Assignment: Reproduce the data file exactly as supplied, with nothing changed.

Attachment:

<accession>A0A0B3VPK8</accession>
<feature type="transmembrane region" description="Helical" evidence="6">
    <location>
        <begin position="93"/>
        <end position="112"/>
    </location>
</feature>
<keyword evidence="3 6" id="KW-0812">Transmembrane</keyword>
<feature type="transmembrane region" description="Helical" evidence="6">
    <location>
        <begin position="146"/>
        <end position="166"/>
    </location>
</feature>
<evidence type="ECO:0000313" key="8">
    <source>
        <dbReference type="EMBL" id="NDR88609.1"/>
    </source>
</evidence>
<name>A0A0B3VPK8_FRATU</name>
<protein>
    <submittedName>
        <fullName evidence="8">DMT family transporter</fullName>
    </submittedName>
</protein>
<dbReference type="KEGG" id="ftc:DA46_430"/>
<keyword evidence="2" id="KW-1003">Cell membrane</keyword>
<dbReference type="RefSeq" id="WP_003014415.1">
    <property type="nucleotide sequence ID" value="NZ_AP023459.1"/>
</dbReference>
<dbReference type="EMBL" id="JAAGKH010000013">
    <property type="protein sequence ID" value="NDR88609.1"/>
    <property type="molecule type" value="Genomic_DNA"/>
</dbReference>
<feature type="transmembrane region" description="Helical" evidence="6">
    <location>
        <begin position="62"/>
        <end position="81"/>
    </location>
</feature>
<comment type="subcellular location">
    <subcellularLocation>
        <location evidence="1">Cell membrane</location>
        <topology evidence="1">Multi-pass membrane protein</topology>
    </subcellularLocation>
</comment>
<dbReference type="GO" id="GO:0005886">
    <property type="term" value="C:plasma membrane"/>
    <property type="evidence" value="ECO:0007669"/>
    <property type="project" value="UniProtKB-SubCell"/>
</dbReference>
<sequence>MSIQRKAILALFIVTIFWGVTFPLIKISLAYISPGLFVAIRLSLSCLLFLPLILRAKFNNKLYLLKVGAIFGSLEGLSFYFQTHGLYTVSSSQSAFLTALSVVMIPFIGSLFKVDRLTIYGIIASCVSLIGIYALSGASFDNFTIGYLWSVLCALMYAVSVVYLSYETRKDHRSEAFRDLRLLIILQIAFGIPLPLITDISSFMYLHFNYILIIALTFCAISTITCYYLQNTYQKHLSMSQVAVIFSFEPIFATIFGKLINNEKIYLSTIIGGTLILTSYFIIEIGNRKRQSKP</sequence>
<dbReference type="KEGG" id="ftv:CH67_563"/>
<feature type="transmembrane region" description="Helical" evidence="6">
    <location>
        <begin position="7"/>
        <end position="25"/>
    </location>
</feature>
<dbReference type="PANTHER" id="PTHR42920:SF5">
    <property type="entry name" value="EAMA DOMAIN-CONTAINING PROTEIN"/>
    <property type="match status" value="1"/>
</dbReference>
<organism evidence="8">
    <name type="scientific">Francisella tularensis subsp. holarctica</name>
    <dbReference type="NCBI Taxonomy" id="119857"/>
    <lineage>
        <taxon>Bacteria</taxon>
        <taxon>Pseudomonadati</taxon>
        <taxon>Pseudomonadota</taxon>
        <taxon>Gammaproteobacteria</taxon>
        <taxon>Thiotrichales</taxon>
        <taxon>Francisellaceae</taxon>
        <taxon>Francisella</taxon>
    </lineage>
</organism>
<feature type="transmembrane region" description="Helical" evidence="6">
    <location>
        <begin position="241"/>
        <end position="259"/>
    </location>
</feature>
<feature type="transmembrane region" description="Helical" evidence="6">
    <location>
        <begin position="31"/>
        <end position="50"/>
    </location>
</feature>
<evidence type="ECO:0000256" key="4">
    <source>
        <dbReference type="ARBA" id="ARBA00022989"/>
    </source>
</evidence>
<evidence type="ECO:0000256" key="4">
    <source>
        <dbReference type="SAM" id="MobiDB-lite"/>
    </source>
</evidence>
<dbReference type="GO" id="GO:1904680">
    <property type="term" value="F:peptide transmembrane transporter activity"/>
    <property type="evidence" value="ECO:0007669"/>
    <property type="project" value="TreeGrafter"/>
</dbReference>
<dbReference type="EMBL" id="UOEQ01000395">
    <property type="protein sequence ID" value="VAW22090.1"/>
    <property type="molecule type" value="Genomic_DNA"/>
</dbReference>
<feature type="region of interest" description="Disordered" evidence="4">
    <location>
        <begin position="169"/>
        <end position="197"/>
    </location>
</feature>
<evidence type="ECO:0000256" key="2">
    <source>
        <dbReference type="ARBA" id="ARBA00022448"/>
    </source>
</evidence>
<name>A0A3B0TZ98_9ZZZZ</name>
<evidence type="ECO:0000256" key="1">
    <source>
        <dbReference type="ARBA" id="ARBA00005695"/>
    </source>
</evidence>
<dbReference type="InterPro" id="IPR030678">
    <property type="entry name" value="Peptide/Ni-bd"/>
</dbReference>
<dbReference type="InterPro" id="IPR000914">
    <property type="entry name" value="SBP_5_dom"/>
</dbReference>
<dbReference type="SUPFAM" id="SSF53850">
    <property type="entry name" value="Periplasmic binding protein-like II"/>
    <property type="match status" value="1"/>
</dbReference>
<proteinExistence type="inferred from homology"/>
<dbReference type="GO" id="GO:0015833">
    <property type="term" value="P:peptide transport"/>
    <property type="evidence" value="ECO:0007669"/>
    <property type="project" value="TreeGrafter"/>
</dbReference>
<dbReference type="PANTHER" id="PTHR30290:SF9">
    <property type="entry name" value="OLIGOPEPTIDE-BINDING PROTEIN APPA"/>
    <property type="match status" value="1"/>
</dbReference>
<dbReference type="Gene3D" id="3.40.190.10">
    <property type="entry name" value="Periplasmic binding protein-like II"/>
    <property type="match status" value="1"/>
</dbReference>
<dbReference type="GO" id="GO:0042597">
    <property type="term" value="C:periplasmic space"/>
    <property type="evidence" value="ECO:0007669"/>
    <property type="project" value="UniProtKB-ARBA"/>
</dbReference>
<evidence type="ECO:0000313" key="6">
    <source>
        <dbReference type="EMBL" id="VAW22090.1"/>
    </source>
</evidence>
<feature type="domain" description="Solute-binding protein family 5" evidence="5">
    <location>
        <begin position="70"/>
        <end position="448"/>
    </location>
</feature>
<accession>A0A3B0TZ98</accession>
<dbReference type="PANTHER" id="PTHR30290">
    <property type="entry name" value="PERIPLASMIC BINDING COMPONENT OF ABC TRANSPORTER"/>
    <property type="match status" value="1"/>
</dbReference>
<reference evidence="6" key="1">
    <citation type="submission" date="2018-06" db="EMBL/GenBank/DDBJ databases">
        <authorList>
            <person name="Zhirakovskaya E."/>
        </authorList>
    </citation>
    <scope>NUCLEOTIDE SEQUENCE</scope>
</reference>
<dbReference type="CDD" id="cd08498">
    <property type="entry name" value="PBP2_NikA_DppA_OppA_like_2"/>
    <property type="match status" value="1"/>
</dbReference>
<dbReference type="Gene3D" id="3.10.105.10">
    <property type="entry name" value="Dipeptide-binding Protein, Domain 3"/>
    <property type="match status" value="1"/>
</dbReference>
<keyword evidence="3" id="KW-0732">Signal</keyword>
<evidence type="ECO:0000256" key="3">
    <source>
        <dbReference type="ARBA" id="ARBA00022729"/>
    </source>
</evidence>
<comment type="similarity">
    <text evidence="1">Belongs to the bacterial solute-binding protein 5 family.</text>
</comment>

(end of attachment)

<accession>A0A0B3VPK8</accession>
<feature type="transmembrane region" description="Helical" evidence="6">
    <location>
        <begin position="93"/>
        <end position="112"/>
    </location>
</feature>
<keyword evidence="3 6" id="KW-0812">Transmembrane</keyword>
<feature type="transmembrane region" description="Helical" evidence="6">
    <location>
        <begin position="146"/>
        <end position="166"/>
    </location>
</feature>
<evidence type="ECO:0000313" key="8">
    <source>
        <dbReference type="EMBL" id="NDR88609.1"/>
    </source>
</evidence>
<name>A0A0B3VPK8_FRATU</name>
<protein>
    <submittedName>
        <fullName evidence="8">DMT family transporter</fullName>
    </submittedName>
</protein>
<dbReference type="KEGG" id="ftc:DA46_430"/>
<keyword evidence="2" id="KW-1003">Cell membrane</keyword>
<dbReference type="RefSeq" id="WP_003014415.1">
    <property type="nucleotide sequence ID" value="NZ_AP023459.1"/>
</dbReference>
<dbReference type="EMBL" id="JAAGKH010000013">
    <property type="protein sequence ID" value="NDR88609.1"/>
    <property type="molecule type" value="Genomic_DNA"/>
</dbReference>
<feature type="transmembrane region" description="Helical" evidence="6">
    <location>
        <begin position="62"/>
        <end position="81"/>
    </location>
</feature>
<comment type="subcellular location">
    <subcellularLocation>
        <location evidence="1">Cell membrane</location>
        <topology evidence="1">Multi-pass membrane protein</topology>
    </subcellularLocation>
</comment>
<dbReference type="GO" id="GO:0005886">
    <property type="term" value="C:plasma membrane"/>
    <property type="evidence" value="ECO:0007669"/>
    <property type="project" value="UniProtKB-SubCell"/>
</dbReference>
<sequence>MSIQRKAILALFIVTIFWGVTFPLIKISLAYISPGLFVAIRLSLSCLLFLPLILRAKFNNKLYLLKVGAIFGSLEGLSFYFQTHGLYTVSSSQSAFLTALSVVMIPFIGSLFKVDRLTIYGIIASCVSLIGIYALSGASFDNFTIGYLWSVLCALMYAVSVVYLSYETRKDHRSEAFRDLRLLIILQIAFGIPLPLITDISSFMYLHFNYILIIALTFCAISTITCYYLQNTYQKHLSMSQVAVIFSFEPIFATIFGKLINNEKIYLSTIIGGTLILTSYFIIEIGNRKRQSKP</sequence>
<dbReference type="KEGG" id="ftv:CH67_563"/>
<feature type="transmembrane region" description="Helical" evidence="6">
    <location>
        <begin position="7"/>
        <end position="25"/>
    </location>
</feature>
<dbReference type="PANTHER" id="PTHR42920:SF5">
    <property type="entry name" value="EAMA DOMAIN-CONTAINING PROTEIN"/>
    <property type="match status" value="1"/>
</dbReference>
<organism evidence="8">
    <name type="scientific">Francisella tularensis subsp. holarctica</name>
    <dbReference type="NCBI Taxonomy" id="119857"/>
    <lineage>
        <taxon>Bacteria</taxon>
        <taxon>Pseudomonadati</taxon>
        <taxon>Pseudomonadota</taxon>
        <taxon>Gammaproteobacteria</taxon>
        <taxon>Thiotrichales</taxon>
        <taxon>Francisellaceae</taxon>
        <taxon>Francisella</taxon>
    </lineage>
</organism>
<feature type="transmembrane region" description="Helical" evidence="6">
    <location>
        <begin position="241"/>
        <end position="259"/>
    </location>
</feature>
<feature type="transmembrane region" description="Helical" evidence="6">
    <location>
        <begin position="31"/>
        <end position="50"/>
    </location>
</feature>
<evidence type="ECO:0000256" key="4">
    <source>
        <dbReference type="ARBA" id="ARBA00022989"/>
    </source>
</evidence>
<evidence type="ECO:0000256" key="4">
    <source>
        <dbReference type="SAM" id="MobiDB-lite"/>
    </source>
</evidence>
<dbReference type="GO" id="GO:1904680">
    <property type="term" value="F:peptide transmembrane transporter activity"/>
    <property type="evidence" value="ECO:0007669"/>
    <property type="project" value="TreeGrafter"/>
</dbReference>
<dbReference type="EMBL" id="UOEQ01000395">
    <property type="protein sequence ID" value="VAW22090.1"/>
    <property type="molecule type" value="Genomic_DNA"/>
</dbReference>
<feature type="region of interest" description="Disordered" evidence="4">
    <location>
        <begin position="169"/>
        <end position="197"/>
    </location>
</feature>
<evidence type="ECO:0000256" key="2">
    <source>
        <dbReference type="ARBA" id="ARBA00022448"/>
    </source>
</evidence>
<name>A0A3B0TZ98_9ZZZZ</name>
<evidence type="ECO:0000256" key="1">
    <source>
        <dbReference type="ARBA" id="ARBA00005695"/>
    </source>
</evidence>
<dbReference type="InterPro" id="IPR030678">
    <property type="entry name" value="Peptide/Ni-bd"/>
</dbReference>
<dbReference type="InterPro" id="IPR000914">
    <property type="entry name" value="SBP_5_dom"/>
</dbReference>
<dbReference type="SUPFAM" id="SSF53850">
    <property type="entry name" value="Periplasmic binding protein-like II"/>
    <property type="match status" value="1"/>
</dbReference>
<proteinExistence type="inferred from homology"/>
<dbReference type="GO" id="GO:0015833">
    <property type="term" value="P:peptide transport"/>
    <property type="evidence" value="ECO:0007669"/>
    <property type="project" value="TreeGrafter"/>
</dbReference>
<dbReference type="PANTHER" id="PTHR30290:SF9">
    <property type="entry name" value="OLIGOPEPTIDE-BINDING PROTEIN APPA"/>
    <property type="match status" value="1"/>
</dbReference>
<dbReference type="Gene3D" id="3.40.190.10">
    <property type="entry name" value="Periplasmic binding protein-like II"/>
    <property type="match status" value="1"/>
</dbReference>
<dbReference type="GO" id="GO:0042597">
    <property type="term" value="C:periplasmic space"/>
    <property type="evidence" value="ECO:0007669"/>
    <property type="project" value="UniProtKB-ARBA"/>
</dbReference>
<evidence type="ECO:0000313" key="6">
    <source>
        <dbReference type="EMBL" id="VAW22090.1"/>
    </source>
</evidence>
<feature type="domain" description="Solute-binding protein family 5" evidence="5">
    <location>
        <begin position="70"/>
        <end position="448"/>
    </location>
</feature>
<accession>A0A3B0TZ98</accession>
<dbReference type="PANTHER" id="PTHR30290">
    <property type="entry name" value="PERIPLASMIC BINDING COMPONENT OF ABC TRANSPORTER"/>
    <property type="match status" value="1"/>
</dbReference>
<reference evidence="6" key="1">
    <citation type="submission" date="2018-06" db="EMBL/GenBank/DDBJ databases">
        <authorList>
            <person name="Zhirakovskaya E."/>
        </authorList>
    </citation>
    <scope>NUCLEOTIDE SEQUENCE</scope>
</reference>
<dbReference type="CDD" id="cd08498">
    <property type="entry name" value="PBP2_NikA_DppA_OppA_like_2"/>
    <property type="match status" value="1"/>
</dbReference>
<dbReference type="Gene3D" id="3.10.105.10">
    <property type="entry name" value="Dipeptide-binding Protein, Domain 3"/>
    <property type="match status" value="1"/>
</dbReference>
<keyword evidence="3" id="KW-0732">Signal</keyword>
<evidence type="ECO:0000256" key="3">
    <source>
        <dbReference type="ARBA" id="ARBA00022729"/>
    </source>
</evidence>
<comment type="similarity">
    <text evidence="1">Belongs to the bacterial solute-binding protein 5 family.</text>
</comment>